Anchorage Daily News


Every child in Alaska would have the opportunity to attend high school in his or her own community, under terms of a 1976 out-of-court legal settlement named after the young Eskimo girl for whom the lawsuit was filed. The result, in Bush communities throughout the state, has been a construction boom and educational scramble to make good on the promise. Daily News staffers and photographers toured the Bush and scoured Juneau to examine the changes "Molly Hootch" has wrought.
Bush Schools Cause Building Boom

By Jeanne Abbott
Daily News Reporter

First in series (September 13, 1980)
(Part 1 - 2 - 3 - 4 - 5 - 6 )

In the biggest construction boom since the trans-alaska pipeline, the state’s far-flung Bush regions are getting spanking new high schools for their village children—but the $133 million effort is getting decidedly mixed reviews.

Touted as the alternative to sending teenagers from Akiachak to Venetie off to boarding schools, the construction project was to bring full-scale public education to every receptive village.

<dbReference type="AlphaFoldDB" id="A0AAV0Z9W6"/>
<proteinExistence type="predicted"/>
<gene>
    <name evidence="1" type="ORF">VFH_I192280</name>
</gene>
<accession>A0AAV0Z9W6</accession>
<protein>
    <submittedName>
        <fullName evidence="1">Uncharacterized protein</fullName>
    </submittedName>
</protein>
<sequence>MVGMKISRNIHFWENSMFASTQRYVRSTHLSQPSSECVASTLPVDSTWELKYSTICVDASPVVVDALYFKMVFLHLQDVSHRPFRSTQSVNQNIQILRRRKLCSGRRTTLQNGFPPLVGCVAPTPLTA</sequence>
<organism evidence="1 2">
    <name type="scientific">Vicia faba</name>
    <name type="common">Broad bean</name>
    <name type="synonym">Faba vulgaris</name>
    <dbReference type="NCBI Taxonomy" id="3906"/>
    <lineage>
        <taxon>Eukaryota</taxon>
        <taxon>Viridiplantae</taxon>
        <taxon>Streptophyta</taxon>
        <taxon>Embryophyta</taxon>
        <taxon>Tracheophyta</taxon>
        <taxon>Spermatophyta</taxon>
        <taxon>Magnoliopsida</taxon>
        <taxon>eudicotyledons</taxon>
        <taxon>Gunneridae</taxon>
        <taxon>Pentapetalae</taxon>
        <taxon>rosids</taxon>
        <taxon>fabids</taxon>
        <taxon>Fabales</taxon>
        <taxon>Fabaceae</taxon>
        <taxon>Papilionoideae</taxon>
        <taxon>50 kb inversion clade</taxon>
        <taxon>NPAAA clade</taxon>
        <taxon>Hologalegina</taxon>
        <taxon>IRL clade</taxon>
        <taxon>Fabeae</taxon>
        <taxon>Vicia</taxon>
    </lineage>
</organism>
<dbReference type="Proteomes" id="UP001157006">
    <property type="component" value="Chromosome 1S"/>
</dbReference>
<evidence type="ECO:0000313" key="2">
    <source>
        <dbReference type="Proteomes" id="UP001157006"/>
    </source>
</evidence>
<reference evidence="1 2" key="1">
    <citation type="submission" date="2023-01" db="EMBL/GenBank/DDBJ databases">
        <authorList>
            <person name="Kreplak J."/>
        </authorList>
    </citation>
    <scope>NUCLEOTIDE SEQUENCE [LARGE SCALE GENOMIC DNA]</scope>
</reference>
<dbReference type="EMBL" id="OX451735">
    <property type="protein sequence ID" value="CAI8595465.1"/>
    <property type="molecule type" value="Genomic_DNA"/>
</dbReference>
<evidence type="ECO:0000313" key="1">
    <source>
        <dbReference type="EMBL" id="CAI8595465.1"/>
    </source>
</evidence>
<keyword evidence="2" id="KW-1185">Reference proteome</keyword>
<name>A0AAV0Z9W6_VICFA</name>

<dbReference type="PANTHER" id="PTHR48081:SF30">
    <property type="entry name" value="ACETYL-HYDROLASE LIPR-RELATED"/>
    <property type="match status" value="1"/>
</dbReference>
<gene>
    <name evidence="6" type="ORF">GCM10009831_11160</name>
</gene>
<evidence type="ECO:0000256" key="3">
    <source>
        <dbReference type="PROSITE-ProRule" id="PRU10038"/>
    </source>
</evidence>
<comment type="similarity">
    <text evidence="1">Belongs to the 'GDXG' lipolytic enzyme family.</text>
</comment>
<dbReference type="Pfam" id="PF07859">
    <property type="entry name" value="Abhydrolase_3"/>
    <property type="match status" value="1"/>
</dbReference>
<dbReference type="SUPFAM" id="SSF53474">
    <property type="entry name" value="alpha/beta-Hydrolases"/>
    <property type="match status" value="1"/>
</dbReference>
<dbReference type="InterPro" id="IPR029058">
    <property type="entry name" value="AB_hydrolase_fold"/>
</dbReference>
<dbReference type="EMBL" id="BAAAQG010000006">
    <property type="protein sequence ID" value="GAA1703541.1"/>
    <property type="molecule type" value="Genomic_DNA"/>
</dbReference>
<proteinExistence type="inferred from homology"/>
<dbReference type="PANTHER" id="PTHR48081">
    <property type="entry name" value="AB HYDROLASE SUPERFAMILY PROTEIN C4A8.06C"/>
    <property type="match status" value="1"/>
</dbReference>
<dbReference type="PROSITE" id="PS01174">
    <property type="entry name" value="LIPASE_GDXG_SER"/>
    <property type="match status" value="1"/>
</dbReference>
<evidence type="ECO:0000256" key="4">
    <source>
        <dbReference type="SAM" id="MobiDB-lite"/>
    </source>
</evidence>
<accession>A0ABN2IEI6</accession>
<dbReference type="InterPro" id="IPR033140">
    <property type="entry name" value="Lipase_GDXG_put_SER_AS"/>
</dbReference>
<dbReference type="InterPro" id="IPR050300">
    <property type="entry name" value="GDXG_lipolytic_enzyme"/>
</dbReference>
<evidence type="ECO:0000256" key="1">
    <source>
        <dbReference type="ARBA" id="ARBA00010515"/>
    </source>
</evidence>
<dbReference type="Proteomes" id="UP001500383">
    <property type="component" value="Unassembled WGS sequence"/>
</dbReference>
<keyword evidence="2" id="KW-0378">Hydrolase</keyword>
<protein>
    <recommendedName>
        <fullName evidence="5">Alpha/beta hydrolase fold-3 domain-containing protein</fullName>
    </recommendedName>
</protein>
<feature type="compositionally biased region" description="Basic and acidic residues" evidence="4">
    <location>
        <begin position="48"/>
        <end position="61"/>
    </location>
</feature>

The intention was to give Bush children the same educational advantages urban children always had known.

The project was planned to bring 126 new high school programs to within walking distance of Bush kids’ doors—more schools for rural Alaska than all the high schools in Wyoming, Nevada or Delaware.

And with a speed otherwise unknown in the nation, most of them have been built, staffed and opened in the last four years.

“It has happened over night, says Steve Cotton, an attorney who has represented Bush villages in their effort to secure local high schools, an effort known as “Molly Hootch” because of the young Eskimo girl who lent her name to the court settlement establishing the schools.

“We have seen a staggering increase of secondary schools in just a few short years.”

But along with the pleasures have come growing pains. Bush schools are under fire, and under pressure, from every corner.

Too much, too soon?

Creation of local high schools has brought a wealth of opportunities to teenagers who now can enjoy the stability of staying at home for their education. In the Kuskokwim village of Napaskiak, for instance, 25 students returned from boarding school in Bethel this year to find a well equipped, smoothly operating new high school with a full range of courses.

Many schools, particularly in the Yukon-Kuskokwim region, are seeing a startling drain of potential high school students who have chosen to return to a Bureau of Indian Affairs School in Sitka. Because school budgets are based on student population, the defection has meant hundreds of thousands of dollars in funding lost to these schools.